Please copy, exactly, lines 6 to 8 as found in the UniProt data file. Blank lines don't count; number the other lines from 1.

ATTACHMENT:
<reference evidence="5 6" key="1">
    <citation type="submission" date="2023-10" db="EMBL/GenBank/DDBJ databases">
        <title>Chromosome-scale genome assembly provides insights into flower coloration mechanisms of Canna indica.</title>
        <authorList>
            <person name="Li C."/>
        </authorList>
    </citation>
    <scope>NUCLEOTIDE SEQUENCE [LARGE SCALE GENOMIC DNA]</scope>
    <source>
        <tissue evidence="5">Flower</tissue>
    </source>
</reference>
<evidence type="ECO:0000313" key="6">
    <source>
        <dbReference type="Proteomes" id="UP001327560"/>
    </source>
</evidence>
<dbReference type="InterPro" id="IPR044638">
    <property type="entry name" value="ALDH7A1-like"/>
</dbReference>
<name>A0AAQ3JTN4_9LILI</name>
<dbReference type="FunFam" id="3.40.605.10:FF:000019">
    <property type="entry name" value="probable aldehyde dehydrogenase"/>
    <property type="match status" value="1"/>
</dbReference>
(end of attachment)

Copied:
        </authorList>
    </citation>
    <scope>NUCLEOTIDE SEQUENCE [LARGE SCALE GENOMIC DNA]</scope>